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This is my old blog, which I no longer update. Feel free to browse around old posts and such, but the much more recent version of my ramblings are to be found at MarilynAnneCampbell.com

Friday, March 24, 2006

Thank Goodness for Meddling Producers – The Original Ending for ‘Dodgeball’

Between Ben Stiller, Vince Vaughn, piratic Alan Tudyk and a sports movie about a sport I’ve actually played, it was a pretty safe bet I was going to see ‘Dodgeball: A True Underdog Story’ in a theatre. I did, it was great fun, and I came away with fond memories. At the time, screenwriting listservs were filled with articles about writer/director Rawson Marshall Thurber as a filmmaking underdog who was making it big. I’d seen his hilarious commercial ‘Terry Tate, Office Linebacker’ and after popcorn-munching my way through his first feature serving I was convinced Thurber could do no wrong. Now I’m a little less sure.

Last week I saw ‘Dodgeball’ again, this time on DVD. It was still hilarious and even some of the cut scenes were more entertaining than scenes that get left in many lesser comedies. But in the DVD extras was an alternate ending that was so surprising and confusing I watched it again with the commentary on, hoping for an explanation. Enter the voice of Thurber, stating that this was the original ending – an ending he believed in so strongly he walked off the project temporarily in a refusal to replace it. Stories of directors having to bow to test audiences and producers usually frustrate me (as do stories of writers having to bow to test audiences, producers, directors, pompous actors…) but in this case I have no idea what Thurber was thinking. The original ending wasn’t an artistic one, it simply wasn’t an ending at all.


In this alternate ending, the Average Joe’s are knocked out when a throw by White (Stiller) takes out a distracted Peter (Vaughn). Then that’s it. Peter looks sad, White looks happy, credits role. If Thurber wanted to say this is how underdog stories really end, that’s one thing. I can’t help but wonder if that isn’t the whole reason he set about writing a sports movie – to finally make one where the unskilled but lovable ‘losers’ actually lose. His story wasn’t about a dodgeball final though, it was about the lives of the characters playing dodgeball. In the ending that was eventually put on the movie, the credits don’t roll after Peter’s winning throw. There’s the standard wrap-up of boy gets girl, bully gets what’s coming to him, and disheartened pirate friend gets affirmation in the form of a treasure chest1. This, I think, is where Thurber’s original ending stumbled. Audience wouldn’t have needed to see Average Joe’s win if they’d seen where they were going next.


It’s a shame that the creative and comic geniuses who came together to make ‘Dodgeball’ didn’t find a happy medium in which an unhappy ending could still leave an audience satisfied. But between the two options that were filmed, the one that I saw on the big screen was by far the better choice. I’m still looking forward to more from Thurber, but I’ve removed him from the pedestal I had him on, which is probably more comfortable for everyone.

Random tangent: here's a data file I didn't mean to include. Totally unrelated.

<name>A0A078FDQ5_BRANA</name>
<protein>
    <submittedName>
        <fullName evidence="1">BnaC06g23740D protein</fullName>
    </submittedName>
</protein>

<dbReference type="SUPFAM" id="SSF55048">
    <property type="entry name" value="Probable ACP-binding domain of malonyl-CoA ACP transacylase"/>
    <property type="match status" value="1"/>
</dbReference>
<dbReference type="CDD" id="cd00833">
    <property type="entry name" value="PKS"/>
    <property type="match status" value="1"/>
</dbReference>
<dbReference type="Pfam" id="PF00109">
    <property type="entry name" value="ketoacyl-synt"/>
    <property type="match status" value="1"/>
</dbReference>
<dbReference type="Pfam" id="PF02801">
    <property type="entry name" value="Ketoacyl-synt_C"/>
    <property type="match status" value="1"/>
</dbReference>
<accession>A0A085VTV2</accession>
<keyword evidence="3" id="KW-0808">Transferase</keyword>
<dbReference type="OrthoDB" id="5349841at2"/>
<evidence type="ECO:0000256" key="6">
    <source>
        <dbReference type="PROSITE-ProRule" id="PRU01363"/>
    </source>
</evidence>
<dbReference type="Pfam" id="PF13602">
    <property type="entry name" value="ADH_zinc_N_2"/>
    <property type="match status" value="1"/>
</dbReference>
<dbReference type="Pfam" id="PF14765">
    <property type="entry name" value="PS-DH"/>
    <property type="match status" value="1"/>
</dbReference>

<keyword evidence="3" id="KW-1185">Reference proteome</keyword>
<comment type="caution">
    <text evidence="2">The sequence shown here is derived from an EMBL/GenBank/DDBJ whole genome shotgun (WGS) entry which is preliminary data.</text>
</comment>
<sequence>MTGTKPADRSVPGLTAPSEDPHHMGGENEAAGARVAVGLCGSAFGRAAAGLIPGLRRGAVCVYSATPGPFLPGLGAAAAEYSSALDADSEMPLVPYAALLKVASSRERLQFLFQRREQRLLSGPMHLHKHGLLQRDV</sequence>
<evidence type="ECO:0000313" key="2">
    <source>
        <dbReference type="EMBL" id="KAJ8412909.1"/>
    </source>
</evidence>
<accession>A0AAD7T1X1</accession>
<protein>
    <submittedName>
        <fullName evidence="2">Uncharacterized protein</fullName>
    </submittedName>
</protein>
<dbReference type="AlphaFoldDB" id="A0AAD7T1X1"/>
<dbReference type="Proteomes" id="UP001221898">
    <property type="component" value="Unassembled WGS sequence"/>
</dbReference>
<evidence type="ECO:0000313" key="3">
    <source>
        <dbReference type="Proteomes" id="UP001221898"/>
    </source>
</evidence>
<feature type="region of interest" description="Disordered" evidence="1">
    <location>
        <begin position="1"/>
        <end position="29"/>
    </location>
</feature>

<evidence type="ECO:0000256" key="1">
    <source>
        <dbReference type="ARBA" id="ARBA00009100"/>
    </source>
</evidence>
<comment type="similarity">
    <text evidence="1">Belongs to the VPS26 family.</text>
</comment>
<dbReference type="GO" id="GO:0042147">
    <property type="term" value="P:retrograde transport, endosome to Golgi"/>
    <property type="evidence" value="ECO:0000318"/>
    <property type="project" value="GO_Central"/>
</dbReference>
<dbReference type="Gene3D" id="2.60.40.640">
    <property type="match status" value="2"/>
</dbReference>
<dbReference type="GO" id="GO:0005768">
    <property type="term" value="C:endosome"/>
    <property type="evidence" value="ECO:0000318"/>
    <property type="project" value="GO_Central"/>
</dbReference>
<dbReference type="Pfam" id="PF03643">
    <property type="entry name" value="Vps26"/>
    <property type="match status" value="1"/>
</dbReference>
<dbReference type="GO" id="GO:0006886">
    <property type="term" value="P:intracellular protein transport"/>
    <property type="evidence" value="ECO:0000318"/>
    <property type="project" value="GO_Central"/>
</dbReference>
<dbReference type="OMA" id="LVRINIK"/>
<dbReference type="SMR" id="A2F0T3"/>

1 I remember reading that they had to go back and film more material for ’28 Days’, another movie in which test audiences were unsatisfied with the ending, that time specifically related to Alan Tudyk’s character. The lesson here is if you’re going to put that man in a movie, you should be prepared to give him a good ending, or face an unhappy audience (*cough* Joss Whedon *cough*).


  1. Amen to that... Maybe that ending would have been appropriate for Tartovsky... Just imagine the pirate watching his ship burn slowly and then getting a job at the Gap!

  2. I hope you realize that it was just a joke. He knows exactly what movie he's making. There is no alternate ending- especially considering how much footage there is in the actual ending.

    I hear that Thurber's new movie The Mysteries of Pittsburgh is junk though.

  3. Are you sure it was a joke, Bill? I mean, has Thurber said that anywhere? Since I don't have the DVD in front of me I searched to see if anyone had written up what Thurber said in the commentary I listened to and instead found this DVD Times Review by Dave Foster which goes into detail about the three commentary tracks (two of which I didn't know about), and according to him Thurber also referred to this being his original idea for the ending in the "serious" track.

    I'm sure the alternate ending was actually filmed/included as a joke and I agree about the amount of footage that comes after - obviously they knew the alternate ending wasn't going to be the ending long before they started filming. Still, I'm not convinced that Thurber didn't think the abrupt ending was a good idea at some early point in the scripting process.

    I haven't heard anything about The Mysteries of Pittsburgh - if it really is junk that's a real shame. :(

  4. Anonymous3:19 am

    I just saw Dodgeball for the very first time on DVD and you described how I feel EXACTLY! At first I LOVED it! So we decided to watch the "extras" and was so disappointed in the alternate ending - audiences were right this time! But now I'm so confused... did he mean to write that, really? Or is he just joking? I feel the same way: if he's serious about wanting the ending like that, then I may not like his other writings afterall, but if he did really intend to write it the way it turned out, I would hope to see more of him....

    ??? Confused.

    Thanks for your blog!